Letters of Recommendation

  1. Arrange to meet with the faculty member / prospective letter writer in person, explaining in an email, by phone, or face-to-face that you would like to get together to discuss your plans in "x" and the possibility of a letter of recommendation. Remind the individual how you know him/her (faculty teach many, many students each semester, so a little memory jog doesn't hurt), how he/she helped you in ways that are related to your future plans, why you feel he/she might be able to speak on your regard, etc.
  2. Indicate what you will bring with you to the meeting. Suggested materials include the following: a resume or cv, a personal statement/statement of intent/short paragraph explaining why you want to apply, a list of relevant courses or other activities not included on your resume, unofficial transcripts, sample papers/projects from relevant courses, pamphlets or prints outs on the programs you are applying to, etc. Of course, exactly what you bring and what the letter writer might find useful depends on the position/opportunity for which you are applying. It's not a bad idea to ask directly what might be helpful to the letter writer.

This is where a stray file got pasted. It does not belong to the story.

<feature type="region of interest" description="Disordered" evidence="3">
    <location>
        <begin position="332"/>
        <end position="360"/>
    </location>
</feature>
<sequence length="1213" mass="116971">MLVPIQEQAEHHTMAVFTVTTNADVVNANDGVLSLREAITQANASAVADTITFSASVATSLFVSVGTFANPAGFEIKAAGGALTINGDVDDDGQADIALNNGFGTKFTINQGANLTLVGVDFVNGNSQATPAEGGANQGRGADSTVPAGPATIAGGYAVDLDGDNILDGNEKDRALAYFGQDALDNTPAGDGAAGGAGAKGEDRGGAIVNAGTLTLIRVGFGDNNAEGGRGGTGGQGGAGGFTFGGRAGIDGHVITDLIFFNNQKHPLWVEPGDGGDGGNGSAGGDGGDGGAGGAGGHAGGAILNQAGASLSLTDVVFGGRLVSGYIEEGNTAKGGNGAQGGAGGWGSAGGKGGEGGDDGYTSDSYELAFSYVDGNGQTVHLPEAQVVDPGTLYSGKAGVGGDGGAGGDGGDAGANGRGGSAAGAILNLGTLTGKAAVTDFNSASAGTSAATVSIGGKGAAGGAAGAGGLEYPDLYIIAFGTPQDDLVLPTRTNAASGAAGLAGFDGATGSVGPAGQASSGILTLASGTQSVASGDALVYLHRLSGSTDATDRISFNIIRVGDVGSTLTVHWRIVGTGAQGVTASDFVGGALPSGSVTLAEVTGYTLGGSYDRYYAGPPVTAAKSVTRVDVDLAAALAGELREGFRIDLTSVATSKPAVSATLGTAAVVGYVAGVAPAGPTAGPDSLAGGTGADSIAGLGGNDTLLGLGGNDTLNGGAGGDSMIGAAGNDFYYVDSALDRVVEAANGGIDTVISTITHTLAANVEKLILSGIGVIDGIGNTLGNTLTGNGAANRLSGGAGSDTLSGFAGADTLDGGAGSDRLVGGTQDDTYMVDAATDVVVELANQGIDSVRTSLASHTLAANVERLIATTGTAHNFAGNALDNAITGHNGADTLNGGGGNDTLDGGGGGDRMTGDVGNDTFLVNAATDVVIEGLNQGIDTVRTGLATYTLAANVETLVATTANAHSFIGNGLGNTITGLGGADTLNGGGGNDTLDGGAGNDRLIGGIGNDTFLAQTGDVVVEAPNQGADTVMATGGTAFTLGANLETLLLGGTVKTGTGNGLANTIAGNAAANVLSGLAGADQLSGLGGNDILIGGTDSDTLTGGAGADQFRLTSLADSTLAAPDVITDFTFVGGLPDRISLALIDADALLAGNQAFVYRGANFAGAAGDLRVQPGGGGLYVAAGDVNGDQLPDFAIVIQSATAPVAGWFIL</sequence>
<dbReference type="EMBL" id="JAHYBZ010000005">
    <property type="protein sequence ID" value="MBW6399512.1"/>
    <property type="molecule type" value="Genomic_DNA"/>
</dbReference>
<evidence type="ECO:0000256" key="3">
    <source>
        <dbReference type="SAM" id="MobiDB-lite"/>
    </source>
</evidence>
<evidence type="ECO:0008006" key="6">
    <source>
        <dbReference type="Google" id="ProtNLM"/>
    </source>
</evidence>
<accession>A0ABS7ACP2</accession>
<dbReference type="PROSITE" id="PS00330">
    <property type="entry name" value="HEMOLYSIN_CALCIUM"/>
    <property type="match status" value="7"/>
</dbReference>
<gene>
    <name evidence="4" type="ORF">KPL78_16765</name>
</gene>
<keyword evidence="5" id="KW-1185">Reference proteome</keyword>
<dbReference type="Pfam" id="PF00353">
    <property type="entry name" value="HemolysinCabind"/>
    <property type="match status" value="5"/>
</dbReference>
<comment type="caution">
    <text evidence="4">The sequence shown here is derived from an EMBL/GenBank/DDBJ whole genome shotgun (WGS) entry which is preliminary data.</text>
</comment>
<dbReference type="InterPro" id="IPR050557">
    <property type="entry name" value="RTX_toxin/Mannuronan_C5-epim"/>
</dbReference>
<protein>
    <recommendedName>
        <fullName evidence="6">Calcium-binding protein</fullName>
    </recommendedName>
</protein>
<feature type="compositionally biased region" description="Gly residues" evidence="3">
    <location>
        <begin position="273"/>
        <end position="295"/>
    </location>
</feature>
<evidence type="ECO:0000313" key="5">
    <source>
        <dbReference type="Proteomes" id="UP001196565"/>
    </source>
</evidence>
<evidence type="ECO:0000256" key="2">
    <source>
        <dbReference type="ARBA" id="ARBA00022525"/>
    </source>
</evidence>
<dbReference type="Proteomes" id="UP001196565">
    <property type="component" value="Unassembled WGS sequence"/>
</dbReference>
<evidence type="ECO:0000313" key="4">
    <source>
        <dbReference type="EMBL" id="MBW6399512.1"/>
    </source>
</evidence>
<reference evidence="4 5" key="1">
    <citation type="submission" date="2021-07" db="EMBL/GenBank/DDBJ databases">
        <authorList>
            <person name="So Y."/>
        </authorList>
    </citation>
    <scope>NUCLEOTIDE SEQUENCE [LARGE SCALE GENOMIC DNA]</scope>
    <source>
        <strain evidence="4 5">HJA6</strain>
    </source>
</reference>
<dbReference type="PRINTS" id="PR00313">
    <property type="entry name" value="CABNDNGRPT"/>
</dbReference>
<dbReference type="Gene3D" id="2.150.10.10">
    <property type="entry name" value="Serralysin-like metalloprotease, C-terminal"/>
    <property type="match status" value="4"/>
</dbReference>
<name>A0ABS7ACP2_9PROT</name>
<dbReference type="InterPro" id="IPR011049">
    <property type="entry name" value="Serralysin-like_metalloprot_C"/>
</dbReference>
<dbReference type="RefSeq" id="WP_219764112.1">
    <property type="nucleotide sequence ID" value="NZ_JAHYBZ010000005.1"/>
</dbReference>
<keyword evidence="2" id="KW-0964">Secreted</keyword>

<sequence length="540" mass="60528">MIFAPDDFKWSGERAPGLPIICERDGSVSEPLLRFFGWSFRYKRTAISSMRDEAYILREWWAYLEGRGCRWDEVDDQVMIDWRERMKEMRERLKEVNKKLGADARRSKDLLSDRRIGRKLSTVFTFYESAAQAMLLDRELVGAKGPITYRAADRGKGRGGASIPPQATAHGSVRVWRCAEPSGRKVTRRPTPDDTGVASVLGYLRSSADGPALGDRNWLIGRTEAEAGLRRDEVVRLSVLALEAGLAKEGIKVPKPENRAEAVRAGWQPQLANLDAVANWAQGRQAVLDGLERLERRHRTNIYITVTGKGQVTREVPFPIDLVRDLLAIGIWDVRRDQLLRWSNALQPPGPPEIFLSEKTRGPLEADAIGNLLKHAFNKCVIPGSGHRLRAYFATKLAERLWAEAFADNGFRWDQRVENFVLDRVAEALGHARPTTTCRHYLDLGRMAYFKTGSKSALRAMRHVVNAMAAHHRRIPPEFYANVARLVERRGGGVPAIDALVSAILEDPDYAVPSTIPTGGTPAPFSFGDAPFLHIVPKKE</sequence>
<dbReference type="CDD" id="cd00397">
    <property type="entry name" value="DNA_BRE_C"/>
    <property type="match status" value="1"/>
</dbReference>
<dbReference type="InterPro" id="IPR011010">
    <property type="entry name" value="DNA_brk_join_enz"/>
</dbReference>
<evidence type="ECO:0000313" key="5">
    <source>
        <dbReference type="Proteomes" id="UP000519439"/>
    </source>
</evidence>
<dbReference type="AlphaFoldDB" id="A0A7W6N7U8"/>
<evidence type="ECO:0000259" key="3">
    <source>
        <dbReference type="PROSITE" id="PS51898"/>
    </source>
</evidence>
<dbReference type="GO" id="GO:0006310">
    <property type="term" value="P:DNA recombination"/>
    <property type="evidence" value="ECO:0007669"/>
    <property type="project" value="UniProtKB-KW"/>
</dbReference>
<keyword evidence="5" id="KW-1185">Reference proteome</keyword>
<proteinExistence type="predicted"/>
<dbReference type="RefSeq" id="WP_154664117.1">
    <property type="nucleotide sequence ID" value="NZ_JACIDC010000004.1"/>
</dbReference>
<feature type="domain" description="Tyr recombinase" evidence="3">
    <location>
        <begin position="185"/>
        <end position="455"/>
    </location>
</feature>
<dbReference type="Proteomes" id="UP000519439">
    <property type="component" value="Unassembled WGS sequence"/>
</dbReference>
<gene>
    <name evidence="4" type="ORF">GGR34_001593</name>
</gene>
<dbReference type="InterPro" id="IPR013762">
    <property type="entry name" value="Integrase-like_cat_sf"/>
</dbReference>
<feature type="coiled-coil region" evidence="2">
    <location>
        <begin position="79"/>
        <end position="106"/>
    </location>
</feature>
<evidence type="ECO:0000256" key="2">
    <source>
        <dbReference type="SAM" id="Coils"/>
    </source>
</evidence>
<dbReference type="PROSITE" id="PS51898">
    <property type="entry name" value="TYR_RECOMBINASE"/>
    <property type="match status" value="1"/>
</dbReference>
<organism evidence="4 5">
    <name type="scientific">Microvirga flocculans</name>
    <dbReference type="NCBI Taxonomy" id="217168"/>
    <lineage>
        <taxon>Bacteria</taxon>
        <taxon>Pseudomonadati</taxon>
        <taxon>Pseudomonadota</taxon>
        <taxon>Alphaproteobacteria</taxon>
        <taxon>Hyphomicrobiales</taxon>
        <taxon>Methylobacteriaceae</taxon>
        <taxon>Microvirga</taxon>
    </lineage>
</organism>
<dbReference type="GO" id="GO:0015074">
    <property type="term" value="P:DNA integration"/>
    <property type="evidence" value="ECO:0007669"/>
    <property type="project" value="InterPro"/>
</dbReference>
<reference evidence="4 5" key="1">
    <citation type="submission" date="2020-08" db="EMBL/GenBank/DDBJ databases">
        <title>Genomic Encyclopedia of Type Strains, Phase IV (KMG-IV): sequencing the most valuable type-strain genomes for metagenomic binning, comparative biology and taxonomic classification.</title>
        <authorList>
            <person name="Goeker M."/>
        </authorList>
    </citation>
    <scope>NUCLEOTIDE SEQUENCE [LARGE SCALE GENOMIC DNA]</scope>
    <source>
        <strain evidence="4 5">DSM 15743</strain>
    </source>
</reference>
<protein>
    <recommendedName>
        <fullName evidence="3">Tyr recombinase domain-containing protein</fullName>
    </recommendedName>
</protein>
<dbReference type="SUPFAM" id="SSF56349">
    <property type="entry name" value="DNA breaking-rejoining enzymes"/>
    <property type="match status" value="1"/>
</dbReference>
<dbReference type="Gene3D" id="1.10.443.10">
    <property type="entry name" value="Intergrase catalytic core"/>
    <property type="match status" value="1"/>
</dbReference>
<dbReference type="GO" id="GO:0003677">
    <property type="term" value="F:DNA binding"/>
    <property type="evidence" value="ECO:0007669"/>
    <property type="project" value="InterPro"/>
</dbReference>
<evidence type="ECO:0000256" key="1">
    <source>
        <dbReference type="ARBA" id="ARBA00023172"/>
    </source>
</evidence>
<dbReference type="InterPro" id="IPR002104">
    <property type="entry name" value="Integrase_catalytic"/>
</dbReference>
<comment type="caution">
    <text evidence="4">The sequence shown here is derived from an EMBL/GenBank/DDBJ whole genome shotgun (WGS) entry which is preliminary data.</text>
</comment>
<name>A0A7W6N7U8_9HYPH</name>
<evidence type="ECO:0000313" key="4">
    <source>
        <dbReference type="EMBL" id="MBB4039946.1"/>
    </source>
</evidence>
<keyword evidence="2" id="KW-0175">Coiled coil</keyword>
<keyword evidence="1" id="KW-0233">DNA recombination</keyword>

3. Take notes during the meeting and come prepared to ask what suggestions he/she might have. Whether it is graduate school, an internship, study abroad, or a job, the position for which you are applying is, ostensibly, related to the person's field. In other words, he/she knows something about that field and the application process.
  4. Follow up with an email indicating the deadlines and other requirements for each application (for example, many graduate schools require online submissions).
  5. Thank the person. Once all is said and done, a brief email or note is always a good idea.

What is Humanistic Studies?

Humanistic Studies, or HUST as it is often called, is an exciting, interdisciplinary department that invites you to think across traditional departmental boundaries. We recognize and embrace the fact that humanities disciplines like history, literature, art, philosophy, and religion do not exist in a vacuum but, rather, influence and affect one another in rich and complex ways.

In my introductory HUST course (“Lives and Times”), literature will serve as a diving board into greater conversations about history, art, culture and the human experience from the 19th century to today. Other HUST elective courses such as HUST 197 (Myth, Legend, and History), HUST 205 (History of Famous Women), and HUST 212 (Greek and Roman Culture), use history as the primary lens of inquiry. Major-level courses at the 300- and 400-level are taught in tandem (one in history, one in literature) to make the connections between areas of study all the more concrete. In other words, at the introductory-level or on the major track, all Humanistic Studies classes provide you with the opportunity to integrate the study of literature with history, religion, art, philosophy, and music into a dynamic whole. In other words, in HUST, you get to do it all!

For more information on how you might pursue a major or minor in Humanistic Studies (and what you can do with it...hint: anything!), contact me using the information here.